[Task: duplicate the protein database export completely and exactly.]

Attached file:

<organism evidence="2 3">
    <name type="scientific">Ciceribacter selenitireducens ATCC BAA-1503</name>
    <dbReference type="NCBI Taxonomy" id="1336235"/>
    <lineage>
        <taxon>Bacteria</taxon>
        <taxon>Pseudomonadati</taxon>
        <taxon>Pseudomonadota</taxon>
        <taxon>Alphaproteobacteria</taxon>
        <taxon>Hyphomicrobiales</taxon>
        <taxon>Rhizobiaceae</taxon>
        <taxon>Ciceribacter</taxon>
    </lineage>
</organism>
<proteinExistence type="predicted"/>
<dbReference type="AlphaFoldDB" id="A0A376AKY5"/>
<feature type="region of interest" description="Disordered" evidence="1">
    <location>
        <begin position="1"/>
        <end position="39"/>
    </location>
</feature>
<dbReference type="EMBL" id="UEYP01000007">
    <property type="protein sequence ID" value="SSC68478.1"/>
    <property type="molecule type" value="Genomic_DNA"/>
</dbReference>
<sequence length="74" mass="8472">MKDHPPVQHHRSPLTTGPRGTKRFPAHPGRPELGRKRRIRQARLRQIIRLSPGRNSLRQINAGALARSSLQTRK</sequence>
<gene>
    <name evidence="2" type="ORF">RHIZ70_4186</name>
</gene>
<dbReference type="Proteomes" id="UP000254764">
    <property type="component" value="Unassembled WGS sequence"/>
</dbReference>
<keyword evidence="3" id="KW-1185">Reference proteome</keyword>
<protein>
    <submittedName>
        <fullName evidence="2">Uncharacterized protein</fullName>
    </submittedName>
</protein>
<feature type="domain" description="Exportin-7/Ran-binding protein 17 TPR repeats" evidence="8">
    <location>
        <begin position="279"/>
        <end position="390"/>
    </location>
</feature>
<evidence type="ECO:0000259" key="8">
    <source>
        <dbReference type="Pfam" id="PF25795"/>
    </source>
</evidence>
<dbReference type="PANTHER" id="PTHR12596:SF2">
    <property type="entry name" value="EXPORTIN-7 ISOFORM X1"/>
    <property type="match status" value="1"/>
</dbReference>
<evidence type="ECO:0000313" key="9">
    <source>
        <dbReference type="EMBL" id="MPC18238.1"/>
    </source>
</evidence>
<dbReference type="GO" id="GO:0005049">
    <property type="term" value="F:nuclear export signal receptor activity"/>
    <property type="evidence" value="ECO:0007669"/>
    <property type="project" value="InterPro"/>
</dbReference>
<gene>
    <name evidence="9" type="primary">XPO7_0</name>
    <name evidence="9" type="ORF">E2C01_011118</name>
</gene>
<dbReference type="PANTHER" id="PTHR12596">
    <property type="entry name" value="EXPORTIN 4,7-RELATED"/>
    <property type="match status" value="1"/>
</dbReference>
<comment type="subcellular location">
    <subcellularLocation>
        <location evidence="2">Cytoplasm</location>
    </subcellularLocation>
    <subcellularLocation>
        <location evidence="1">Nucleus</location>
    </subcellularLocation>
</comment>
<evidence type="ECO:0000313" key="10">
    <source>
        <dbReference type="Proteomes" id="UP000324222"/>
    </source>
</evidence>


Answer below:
<organism evidence="2 3">
    <name type="scientific">Ciceribacter selenitireducens ATCC BAA-1503</name>
    <dbReference type="NCBI Taxonomy" id="1336235"/>
    <lineage>
        <taxon>Bacteria</taxon>
        <taxon>Pseudomonadati</taxon>
        <taxon>Pseudomonadota</taxon>
        <taxon>Alphaproteobacteria</taxon>
        <taxon>Hyphomicrobiales</taxon>
        <taxon>Rhizobiaceae</taxon>
        <taxon>Ciceribacter</taxon>
    </lineage>
</organism>
<proteinExistence type="predicted"/>
<dbReference type="AlphaFoldDB" id="A0A376AKY5"/>
<feature type="region of interest" description="Disordered" evidence="1">
    <location>
        <begin position="1"/>
        <end position="39"/>
    </location>
</feature>
<dbReference type="EMBL" id="UEYP01000007">
    <property type="protein sequence ID" value="SSC68478.1"/>
    <property type="molecule type" value="Genomic_DNA"/>
</dbReference>
<sequence length="74" mass="8472">MKDHPPVQHHRSPLTTGPRGTKRFPAHPGRPELGRKRRIRQARLRQIIRLSPGRNSLRQINAGALARSSLQTRK</sequence>
<gene>
    <name evidence="2" type="ORF">RHIZ70_4186</name>
</gene>
<dbReference type="Proteomes" id="UP000254764">
    <property type="component" value="Unassembled WGS sequence"/>
</dbReference>
<keyword evidence="3" id="KW-1185">Reference proteome</keyword>
<protein>
    <submittedName>
        <fullName evidence="2">Uncharacterized protein</fullName>
    </submittedName>
</protein>
<feature type="domain" description="Exportin-7/Ran-binding protein 17 TPR repeats" evidence="8">
    <location>
        <begin position="279"/>
        <end position="390"/>
    </location>
</feature>
<evidence type="ECO:0000259" key="8">
    <source>
        <dbReference type="Pfam" id="PF25795"/>
    </source>
</evidence>
<dbReference type="PANTHER" id="PTHR12596:SF2">
    <property type="entry name" value="EXPORTIN-7 ISOFORM X1"/>
    <property type="match status" value="1"/>
</dbReference>
<evidence type="ECO:0000313" key="9">
    <source>
        <dbReference type="EMBL" id="MPC18238.1"/>
    </source>
</evidence>
<dbReference type="GO" id="GO:0005049">
    <property type="term" value="F:nuclear export signal receptor activity"/>
    <property type="evidence" value="ECO:0007669"/>
    <property type="project" value="InterPro"/>
</dbReference>
<gene>
    <name evidence="9" type="primary">XPO7_0</name>
    <name evidence="9" type="ORF">E2C01_011118</name>
</gene>
<dbReference type="PANTHER" id="PTHR12596">
    <property type="entry name" value="EXPORTIN 4,7-RELATED"/>
    <property type="match status" value="1"/>
</dbReference>
<comment type="subcellular location">
    <subcellularLocation>
        <location evidence="2">Cytoplasm</location>
    </subcellularLocation>
    <subcellularLocation>
        <location evidence="1">Nucleus</location>
    </subcellularLocation>
</comment>
<evidence type="ECO:0000313" key="10">
    <source>
        <dbReference type="Proteomes" id="UP000324222"/>
    </source>
</evidence>